In Russell & Ors v Transocean International Resources Ltd & Ors the Court of Session has held that there is no rule that annual leave must come out of "working time", only that it cannot come out of "rest periods". Had the decision been any different there would have been major implications for education and other sectors where workers' annual leave is required to coincide with the period that they are not required to work.

In this case, offshore oil workers were appealing a decision from the Employment Appeal Tribunal in which it was ruled that Transocean was not in violation of the Working Time Regulations 1998 ("WTR") to require them to take their annual leave during their non-working time on shore. The oil workers had argued that they were being denied their entitlement to annual leave due to the fact it should be taken from the period they are required to work on the Oil Rig and not from the period when they were resting on shore. Thus, they proposed that their four weeks' annual leave should be deducted from the 26 weeks of the year that they are on the Rig and not from the 26 weeks they are on shore.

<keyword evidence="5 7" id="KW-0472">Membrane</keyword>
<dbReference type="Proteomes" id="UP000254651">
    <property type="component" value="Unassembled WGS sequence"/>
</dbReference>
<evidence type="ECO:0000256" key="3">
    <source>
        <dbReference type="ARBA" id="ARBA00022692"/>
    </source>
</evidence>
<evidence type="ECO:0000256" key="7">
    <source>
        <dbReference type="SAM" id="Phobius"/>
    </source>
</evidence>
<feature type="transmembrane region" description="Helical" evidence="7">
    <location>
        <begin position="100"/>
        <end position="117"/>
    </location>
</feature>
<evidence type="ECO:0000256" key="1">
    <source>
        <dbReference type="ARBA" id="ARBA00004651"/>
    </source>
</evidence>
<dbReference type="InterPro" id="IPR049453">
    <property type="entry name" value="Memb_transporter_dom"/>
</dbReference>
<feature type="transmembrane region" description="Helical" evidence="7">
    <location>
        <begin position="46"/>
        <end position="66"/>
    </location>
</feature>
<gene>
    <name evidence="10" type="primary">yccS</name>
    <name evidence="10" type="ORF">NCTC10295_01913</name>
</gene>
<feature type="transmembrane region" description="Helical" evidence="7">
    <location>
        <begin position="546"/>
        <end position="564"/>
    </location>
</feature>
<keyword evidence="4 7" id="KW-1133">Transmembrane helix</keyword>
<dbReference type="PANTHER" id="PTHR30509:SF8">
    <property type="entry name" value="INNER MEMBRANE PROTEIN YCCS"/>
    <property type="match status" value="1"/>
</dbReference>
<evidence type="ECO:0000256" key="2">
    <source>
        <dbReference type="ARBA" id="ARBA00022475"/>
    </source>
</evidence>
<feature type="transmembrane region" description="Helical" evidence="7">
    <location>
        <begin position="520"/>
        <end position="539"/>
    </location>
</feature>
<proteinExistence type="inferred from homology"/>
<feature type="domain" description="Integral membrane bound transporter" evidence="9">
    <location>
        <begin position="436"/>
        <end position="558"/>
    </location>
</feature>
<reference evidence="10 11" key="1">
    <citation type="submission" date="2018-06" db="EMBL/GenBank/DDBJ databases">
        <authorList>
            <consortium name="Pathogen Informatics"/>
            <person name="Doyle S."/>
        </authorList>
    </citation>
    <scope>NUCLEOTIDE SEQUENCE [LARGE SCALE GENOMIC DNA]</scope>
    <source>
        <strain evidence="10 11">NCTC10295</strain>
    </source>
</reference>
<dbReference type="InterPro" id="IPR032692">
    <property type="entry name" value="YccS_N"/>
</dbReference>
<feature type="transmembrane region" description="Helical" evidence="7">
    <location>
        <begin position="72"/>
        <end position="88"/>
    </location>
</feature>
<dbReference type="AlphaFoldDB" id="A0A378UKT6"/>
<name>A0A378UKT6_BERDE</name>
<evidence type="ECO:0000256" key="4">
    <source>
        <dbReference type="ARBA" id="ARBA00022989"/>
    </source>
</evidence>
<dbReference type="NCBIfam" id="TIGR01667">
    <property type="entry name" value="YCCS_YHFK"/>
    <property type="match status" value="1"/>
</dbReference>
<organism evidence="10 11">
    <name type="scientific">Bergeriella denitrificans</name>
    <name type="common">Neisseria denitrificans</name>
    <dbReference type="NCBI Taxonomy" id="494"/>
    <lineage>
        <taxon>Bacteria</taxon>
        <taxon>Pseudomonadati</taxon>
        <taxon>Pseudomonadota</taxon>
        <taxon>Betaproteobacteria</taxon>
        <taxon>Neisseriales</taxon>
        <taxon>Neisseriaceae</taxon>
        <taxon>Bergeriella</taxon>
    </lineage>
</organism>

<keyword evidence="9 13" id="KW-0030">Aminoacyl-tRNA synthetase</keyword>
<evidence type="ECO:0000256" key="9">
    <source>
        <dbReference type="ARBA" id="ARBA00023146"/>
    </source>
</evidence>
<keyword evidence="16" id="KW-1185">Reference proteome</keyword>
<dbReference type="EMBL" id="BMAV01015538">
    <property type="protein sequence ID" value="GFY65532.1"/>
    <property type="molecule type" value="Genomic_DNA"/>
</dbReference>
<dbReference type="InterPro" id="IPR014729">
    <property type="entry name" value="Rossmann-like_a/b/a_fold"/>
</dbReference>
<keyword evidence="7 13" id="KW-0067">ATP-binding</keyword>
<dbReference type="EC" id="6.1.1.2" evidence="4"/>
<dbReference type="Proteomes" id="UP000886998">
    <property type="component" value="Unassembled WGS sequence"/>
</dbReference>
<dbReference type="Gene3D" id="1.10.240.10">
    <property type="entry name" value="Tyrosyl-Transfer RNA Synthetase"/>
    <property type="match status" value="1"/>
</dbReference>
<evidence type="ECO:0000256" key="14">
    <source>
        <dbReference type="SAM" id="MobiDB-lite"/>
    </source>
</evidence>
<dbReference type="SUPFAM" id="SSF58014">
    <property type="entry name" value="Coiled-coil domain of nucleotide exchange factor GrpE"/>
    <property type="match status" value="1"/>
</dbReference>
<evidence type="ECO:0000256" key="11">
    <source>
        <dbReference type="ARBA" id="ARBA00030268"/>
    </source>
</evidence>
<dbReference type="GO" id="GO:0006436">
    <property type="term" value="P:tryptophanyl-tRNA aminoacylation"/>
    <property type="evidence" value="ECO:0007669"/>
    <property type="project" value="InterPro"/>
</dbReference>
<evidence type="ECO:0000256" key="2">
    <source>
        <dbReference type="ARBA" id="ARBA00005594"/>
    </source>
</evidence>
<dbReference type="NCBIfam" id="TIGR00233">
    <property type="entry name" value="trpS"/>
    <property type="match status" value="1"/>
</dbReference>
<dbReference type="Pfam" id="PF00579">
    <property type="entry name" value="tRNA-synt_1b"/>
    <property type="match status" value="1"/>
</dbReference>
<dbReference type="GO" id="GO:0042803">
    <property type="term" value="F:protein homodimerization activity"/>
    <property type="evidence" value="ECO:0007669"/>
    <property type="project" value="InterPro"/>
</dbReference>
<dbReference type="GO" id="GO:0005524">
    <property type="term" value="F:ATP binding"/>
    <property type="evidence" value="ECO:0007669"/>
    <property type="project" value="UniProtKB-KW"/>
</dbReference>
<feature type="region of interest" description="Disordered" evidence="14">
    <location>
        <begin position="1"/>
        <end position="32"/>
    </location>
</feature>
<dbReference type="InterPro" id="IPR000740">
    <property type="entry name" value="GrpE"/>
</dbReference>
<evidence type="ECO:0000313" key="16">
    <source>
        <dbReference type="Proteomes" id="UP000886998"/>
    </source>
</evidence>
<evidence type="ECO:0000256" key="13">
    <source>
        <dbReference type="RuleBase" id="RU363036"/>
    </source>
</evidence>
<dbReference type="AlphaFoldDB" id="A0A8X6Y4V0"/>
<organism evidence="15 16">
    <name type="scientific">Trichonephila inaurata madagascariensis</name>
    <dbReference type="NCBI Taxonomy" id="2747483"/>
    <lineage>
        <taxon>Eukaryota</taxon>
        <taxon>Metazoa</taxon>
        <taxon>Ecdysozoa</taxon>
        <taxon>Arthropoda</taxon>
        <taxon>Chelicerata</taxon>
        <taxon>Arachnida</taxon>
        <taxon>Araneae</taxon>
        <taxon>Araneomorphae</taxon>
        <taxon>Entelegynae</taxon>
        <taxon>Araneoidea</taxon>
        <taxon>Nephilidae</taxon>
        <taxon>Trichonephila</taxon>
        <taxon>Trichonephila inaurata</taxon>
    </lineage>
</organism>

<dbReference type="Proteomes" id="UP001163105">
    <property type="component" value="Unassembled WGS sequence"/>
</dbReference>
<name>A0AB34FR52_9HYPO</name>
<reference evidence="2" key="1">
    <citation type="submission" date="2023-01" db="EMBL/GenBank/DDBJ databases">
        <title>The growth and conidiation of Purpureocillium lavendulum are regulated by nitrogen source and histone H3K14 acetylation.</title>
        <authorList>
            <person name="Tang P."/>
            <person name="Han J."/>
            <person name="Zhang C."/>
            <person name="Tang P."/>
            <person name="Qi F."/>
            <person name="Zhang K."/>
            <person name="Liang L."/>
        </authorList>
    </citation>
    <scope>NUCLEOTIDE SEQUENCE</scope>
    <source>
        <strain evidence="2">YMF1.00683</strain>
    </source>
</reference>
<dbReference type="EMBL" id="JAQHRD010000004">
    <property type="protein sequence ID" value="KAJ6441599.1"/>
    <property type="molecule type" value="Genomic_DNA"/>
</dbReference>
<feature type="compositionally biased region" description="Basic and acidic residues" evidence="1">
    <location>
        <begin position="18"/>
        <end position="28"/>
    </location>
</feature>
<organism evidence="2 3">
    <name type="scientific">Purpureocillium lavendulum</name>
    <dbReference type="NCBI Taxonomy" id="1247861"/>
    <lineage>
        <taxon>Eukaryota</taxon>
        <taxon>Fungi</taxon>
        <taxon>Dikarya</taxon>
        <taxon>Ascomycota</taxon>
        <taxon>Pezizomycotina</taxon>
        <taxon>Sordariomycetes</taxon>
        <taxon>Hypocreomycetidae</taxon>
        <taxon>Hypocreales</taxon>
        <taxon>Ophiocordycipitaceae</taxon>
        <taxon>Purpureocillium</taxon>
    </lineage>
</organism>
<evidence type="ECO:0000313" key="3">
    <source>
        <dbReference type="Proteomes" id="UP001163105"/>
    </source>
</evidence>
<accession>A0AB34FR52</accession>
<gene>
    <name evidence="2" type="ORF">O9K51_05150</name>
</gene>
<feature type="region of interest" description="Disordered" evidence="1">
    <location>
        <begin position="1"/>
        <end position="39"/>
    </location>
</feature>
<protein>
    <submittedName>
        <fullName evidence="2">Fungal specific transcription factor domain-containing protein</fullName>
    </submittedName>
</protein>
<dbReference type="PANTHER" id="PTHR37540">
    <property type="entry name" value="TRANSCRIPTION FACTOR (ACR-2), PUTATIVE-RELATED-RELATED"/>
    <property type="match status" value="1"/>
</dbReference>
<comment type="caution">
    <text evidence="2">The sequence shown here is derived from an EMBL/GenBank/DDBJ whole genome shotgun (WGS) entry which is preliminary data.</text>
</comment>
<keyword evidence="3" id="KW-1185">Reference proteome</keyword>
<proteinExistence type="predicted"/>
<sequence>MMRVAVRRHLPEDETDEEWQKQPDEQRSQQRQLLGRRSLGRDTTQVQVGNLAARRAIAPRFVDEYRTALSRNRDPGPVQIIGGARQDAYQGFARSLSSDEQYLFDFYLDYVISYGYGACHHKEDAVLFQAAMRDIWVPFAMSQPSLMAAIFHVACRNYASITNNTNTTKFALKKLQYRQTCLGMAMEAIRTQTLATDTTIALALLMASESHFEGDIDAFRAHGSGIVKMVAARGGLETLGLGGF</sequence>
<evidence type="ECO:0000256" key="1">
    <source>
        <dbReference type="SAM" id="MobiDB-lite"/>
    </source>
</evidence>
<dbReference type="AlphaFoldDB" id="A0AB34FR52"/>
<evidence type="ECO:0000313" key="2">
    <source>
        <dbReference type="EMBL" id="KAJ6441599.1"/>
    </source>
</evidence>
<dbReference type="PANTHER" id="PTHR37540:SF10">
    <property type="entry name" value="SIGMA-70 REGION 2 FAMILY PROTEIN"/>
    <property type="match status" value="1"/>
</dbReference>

In deciding against the oil workers, the Court of Session referred to the fact that it had avoided "the absurd results" that any other decision would have meant for "teachers and annual shut-down trades". If the matter had been decided in favour of the oil workers, it would have followed that teachers would have been able to request that they take their annual leave during the school year and could not be required to take it during the school holidays.

If you would like to read the full judgment, click on this link: